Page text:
or statements being made that you think unfair to you or not truthful 
or not accurate, the Chair invites you to speak up. 

Mr. Corallo. I respectfully decline to answer on the grounds that 
it may tend to incriminate me. 

The Chairman. Proceed. 

Mr. Kennedt. Mr. Chairman, this next call is a call between Milton 
Levine, who formerly served as an organizer for local 875, on which 
we just had the telephone call, and then became president of local 
275, one of these so-called phony locals or paper locals, the charter of 
which was issued on November 8, 1955. 

The call is between Levine and Dick Kaminetsky, Dick Kaminetsky 
being one of those who we understand and believe to be one of those 
working for Mr. Corallo. 

Mr. Kaminetsky and Mr. Tramunti were two of Mr. Corallo's lieu- 
tenants. 

This is a telephone call between Levine, president of local 275, and 
Mr. Kaminetsky, who, of course, had no official connection with local 
275 of the teamsters. 

Once, again, Mr. Chairman, this call comes from Local 229 of the 
Textile Workers Union. The call is handled from there. 

Mr. McDoNOUGH. My objection is still noted, I assume, Mr. Chair- 
man. 

My objection is still noted? 

The Chairman. Just one moment. 

Mr. McDoNOUGH. I said my objection is still noted? 

The Chairman. And still rejected. 

Proceed. 

(Transcript of telephone conversation between Milton Levine and 
Dick Kaminetsky on November 25, 1955, is as follows :) 

Milton Levine. Can I speak to Tony or Dick, please? 
Woman's Voice. Who's calling, please? 
LE\^NE. Milton Levine. 
Woman. Pardon? 
Levine. Milton Levine. 
Woman. Just a moment. 
Dick Kaminetsky. Hello. 
Levine. Hello. 

Kaminetsky. Milt, how are you? 
Levine. How are you? 
Kaminetsky. All right. 

Levine. Listen, I — I'm down at 30th Street; I got — we got an office space 
available at Court Square, that's near — in 13S's building there. 
Kaminetsky. Well, how do you like it? 

Levine. It's a nice room, I mean, for what it is ; it's a front window. 
Kaminetsky. That's all right ; so take it. 
Levine. I did, I mean, I gave the guy a tentative yes. 
Kaminetsky. Uh-huh. 
Levine. So I just wanted to let you know. 
Kaminetsky. O. K. 
Levine. Seventy-five or eighty dollars. 



IMPROPER ACTIVITIES EST THE LABOR FIELD 4645 

Kaminetsky. You'll need something bigger than that, you know. 

Levine. Well — look, that's whats available there now. 

Kaminetsky. All right ; so take it. 

Levine. Take it? 

Kaminetsky. All right. 

Levine. I mean its a — I — look, I wouldn't want to take it unless I told you. 

Kaminetsky. Yeah ; take it. You need something to start with. 

Levine. All right. 

Kaminetsky. And that'll give you a chance to look around. 

Levine. Well, look ; you gotta sign a lease with the guy for a year at least.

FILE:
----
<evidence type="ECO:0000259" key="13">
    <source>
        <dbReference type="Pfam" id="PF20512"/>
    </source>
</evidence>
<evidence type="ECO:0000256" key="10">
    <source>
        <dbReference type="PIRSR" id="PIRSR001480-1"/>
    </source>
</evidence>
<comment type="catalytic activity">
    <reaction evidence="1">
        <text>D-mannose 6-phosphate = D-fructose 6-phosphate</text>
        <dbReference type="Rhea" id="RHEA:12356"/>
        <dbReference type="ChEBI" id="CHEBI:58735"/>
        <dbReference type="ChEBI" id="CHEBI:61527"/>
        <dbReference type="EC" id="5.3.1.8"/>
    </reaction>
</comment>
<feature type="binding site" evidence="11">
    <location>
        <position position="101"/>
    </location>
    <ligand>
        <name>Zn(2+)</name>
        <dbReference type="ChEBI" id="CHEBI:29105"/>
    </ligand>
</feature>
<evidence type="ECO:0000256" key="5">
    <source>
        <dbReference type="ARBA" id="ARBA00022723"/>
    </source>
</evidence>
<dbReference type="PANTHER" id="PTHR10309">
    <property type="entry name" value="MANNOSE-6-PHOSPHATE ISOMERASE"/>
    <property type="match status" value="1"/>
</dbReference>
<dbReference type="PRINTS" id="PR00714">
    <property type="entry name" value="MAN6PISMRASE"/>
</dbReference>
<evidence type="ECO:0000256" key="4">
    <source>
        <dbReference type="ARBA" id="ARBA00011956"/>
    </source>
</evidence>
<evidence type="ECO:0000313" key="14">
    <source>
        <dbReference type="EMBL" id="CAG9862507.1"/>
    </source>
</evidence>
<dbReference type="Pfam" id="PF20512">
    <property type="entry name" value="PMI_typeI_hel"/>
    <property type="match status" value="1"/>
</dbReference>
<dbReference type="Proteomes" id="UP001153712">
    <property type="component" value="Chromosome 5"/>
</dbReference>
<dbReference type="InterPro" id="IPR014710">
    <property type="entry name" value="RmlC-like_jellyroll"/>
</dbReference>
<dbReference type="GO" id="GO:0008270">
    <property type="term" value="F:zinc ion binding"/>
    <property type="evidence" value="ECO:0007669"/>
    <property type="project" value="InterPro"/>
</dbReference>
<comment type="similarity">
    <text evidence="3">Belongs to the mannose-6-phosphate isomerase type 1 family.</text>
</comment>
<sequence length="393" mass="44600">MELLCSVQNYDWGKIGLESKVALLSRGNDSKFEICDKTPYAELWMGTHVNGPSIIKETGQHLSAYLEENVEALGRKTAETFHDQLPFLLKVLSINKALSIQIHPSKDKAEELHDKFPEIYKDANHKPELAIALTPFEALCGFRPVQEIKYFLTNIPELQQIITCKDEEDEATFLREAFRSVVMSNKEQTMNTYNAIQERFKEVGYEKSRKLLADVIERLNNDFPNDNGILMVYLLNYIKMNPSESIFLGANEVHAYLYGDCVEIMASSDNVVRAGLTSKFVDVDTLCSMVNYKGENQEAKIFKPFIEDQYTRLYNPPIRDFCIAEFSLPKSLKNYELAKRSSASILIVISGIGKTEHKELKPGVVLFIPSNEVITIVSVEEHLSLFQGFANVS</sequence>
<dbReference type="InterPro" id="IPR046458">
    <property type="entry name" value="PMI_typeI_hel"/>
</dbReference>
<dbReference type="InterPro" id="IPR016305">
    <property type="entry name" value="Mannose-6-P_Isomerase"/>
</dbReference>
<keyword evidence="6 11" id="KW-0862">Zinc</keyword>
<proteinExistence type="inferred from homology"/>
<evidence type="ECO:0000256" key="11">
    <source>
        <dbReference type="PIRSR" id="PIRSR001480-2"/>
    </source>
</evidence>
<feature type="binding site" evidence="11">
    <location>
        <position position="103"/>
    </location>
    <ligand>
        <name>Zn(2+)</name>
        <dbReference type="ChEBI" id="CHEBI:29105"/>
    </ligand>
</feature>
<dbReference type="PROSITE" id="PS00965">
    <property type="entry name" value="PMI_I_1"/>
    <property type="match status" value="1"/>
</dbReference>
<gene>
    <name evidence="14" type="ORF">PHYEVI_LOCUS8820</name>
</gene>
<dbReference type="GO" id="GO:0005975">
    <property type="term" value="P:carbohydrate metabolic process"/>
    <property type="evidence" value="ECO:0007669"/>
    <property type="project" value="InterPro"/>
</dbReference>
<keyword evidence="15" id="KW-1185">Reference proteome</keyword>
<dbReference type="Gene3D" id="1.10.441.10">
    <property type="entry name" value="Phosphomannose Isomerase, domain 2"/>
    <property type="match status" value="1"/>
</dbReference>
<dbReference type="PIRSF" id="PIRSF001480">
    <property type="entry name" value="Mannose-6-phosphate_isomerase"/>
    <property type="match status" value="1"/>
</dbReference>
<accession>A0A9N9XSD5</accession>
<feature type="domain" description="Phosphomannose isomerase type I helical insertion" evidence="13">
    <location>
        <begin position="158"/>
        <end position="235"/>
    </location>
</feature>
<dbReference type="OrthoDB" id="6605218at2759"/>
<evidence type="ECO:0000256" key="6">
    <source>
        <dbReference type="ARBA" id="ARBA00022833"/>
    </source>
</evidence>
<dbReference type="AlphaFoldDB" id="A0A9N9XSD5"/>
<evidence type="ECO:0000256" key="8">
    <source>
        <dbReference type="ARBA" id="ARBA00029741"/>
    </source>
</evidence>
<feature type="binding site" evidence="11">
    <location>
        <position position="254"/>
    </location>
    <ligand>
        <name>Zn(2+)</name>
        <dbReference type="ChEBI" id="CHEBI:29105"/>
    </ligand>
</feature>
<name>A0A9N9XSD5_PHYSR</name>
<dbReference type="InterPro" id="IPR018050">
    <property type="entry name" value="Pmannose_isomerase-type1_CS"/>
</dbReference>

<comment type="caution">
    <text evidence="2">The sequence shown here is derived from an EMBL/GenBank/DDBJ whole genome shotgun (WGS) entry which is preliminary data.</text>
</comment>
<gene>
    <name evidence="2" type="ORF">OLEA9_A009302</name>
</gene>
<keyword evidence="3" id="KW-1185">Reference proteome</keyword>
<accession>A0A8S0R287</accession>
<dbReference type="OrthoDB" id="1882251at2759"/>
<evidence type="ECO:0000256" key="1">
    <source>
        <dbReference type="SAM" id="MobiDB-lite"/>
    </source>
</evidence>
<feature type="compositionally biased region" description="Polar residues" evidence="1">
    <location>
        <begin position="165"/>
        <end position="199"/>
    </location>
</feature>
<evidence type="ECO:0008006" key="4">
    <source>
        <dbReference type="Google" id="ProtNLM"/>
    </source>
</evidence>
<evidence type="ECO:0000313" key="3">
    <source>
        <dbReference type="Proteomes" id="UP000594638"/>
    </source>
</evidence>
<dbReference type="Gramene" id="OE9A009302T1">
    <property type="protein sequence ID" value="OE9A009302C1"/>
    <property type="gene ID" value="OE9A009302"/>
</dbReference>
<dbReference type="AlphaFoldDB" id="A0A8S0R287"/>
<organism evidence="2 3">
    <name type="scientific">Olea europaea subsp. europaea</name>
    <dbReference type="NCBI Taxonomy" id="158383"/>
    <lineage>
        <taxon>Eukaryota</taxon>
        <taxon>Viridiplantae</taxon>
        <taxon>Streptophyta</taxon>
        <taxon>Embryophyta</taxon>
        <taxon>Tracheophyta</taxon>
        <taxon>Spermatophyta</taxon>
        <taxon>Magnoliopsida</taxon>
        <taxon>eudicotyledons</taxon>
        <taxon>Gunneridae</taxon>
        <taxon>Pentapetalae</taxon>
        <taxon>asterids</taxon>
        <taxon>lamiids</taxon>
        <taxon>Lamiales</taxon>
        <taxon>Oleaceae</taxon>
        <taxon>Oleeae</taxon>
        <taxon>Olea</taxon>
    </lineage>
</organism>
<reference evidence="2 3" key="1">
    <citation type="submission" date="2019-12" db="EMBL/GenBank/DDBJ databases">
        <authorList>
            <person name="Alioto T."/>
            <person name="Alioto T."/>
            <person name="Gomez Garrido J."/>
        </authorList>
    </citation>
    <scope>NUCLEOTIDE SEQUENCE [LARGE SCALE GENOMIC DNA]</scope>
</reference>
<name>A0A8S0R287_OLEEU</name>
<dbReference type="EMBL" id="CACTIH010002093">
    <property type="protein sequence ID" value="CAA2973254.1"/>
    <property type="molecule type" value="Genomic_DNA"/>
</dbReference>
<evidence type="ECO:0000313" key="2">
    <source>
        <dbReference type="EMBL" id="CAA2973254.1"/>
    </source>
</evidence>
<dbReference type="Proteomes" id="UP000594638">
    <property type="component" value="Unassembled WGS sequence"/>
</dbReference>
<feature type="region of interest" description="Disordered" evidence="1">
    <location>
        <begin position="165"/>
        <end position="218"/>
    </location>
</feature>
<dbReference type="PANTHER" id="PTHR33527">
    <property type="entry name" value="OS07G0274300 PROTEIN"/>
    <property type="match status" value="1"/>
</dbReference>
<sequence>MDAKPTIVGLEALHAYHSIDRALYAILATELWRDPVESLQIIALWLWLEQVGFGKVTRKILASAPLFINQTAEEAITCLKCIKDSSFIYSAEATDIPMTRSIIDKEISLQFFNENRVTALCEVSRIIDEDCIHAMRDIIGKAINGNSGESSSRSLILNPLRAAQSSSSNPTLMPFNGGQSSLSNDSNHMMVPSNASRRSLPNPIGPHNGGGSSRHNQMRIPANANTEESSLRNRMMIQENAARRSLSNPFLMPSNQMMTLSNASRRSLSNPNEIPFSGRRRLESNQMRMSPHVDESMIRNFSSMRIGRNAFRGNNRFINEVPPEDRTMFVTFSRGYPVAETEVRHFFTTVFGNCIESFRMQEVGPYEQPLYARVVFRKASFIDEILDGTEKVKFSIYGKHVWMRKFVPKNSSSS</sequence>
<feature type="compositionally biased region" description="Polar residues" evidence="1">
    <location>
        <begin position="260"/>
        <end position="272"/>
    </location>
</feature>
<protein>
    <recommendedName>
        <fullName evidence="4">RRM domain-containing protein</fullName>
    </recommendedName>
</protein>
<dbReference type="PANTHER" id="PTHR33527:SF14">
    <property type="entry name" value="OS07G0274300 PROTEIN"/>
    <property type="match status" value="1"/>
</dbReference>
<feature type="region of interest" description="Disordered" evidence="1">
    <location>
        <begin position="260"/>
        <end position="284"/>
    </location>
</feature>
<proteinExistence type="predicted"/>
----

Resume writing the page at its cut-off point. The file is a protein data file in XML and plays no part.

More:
Kaminetsky. All right. Do it. 

Levine. Do it? 

Kaminetsky. Yeah. 

Levine. If I can get away without it will you settle for thirty without it? 

Kaminetsky. You're better off. 

Levine. I know you're better off. I didn't commit myself to the guy. 

Kaminetsky. Oh — yeah. 

Levine. O. K. 

Kaminetsky. O. K. 

Levine. Right. 

Kaminetsky. O. K. 

The Chairman. Do you know Mr. Kaminetsky ? 

Mr. CoRALLo. 1 respectfully decline to answer on the grounds it 
may tend to incriminate me. 

The Chairman. Do you know this man Levine ? 

Mr. CoRALLO. I respectfully decline to answer on the gi'ounds it 
may tend to incriminate me. 

The Chairman. Is Kaminetsky working for you ? 

Mr. CoRALLO, I respectfully decline to answer on the grounds it 
may tend to incriminate me. 

The Chairman. Was Levine in charge of a local or an officer in a 
local at that time ? 

Mr. CoRALLO. I respectfully decline to answer on the grounds it 
may tend to incriminate me. 

The Chairman. Were they talking about business that you are 
interested in ? 

Mr. Corallo. I respectfully decline to answer on the grounds it 
may tend to incriminate me. 

(At this point, Senator Kennedy withdrew from the hearing room.) 

The Chairman. Are these some of your lieutenants, Levine and 
Kaminetsky ? 

Mr. CoRALLo. I respectfully decline to answer on the grounds it 
may tend to incriminate me. 

The Chairman. All right. 

TESTIMONY OF DETECTIVE NATALE LAURENDI— Eesumed 

The Chairman. You have a transcript of this recording we just 
heard ? 

Mr. Laurendi. Yes, sir ; I have. 

The Chairman. Have you checked it with the recording? 

Mr. Laurendi. Yes, sir ; I did. 

The Chairman. Is it accurate? 

Mr, Laurendi. It is. 

The Chairman. This transcript may be printed in the record. 

(Members present at this point in the proceeding: Senators Mc- 
Clellan, McNamara, Mundt, and Curtis.) 



4646 IMPROPER AcnvrriES in the labor field 

The Chairman. Do you recoonize either of these voices? 

Mr. Laurendi. Yes, sir ; I recognize both voices. 

The Chairman. Who are they? 

Mr. Laurendi. Milton Levine and Dick Kaminetsky. 

The Chairman. "W'lio is Milton Levine ?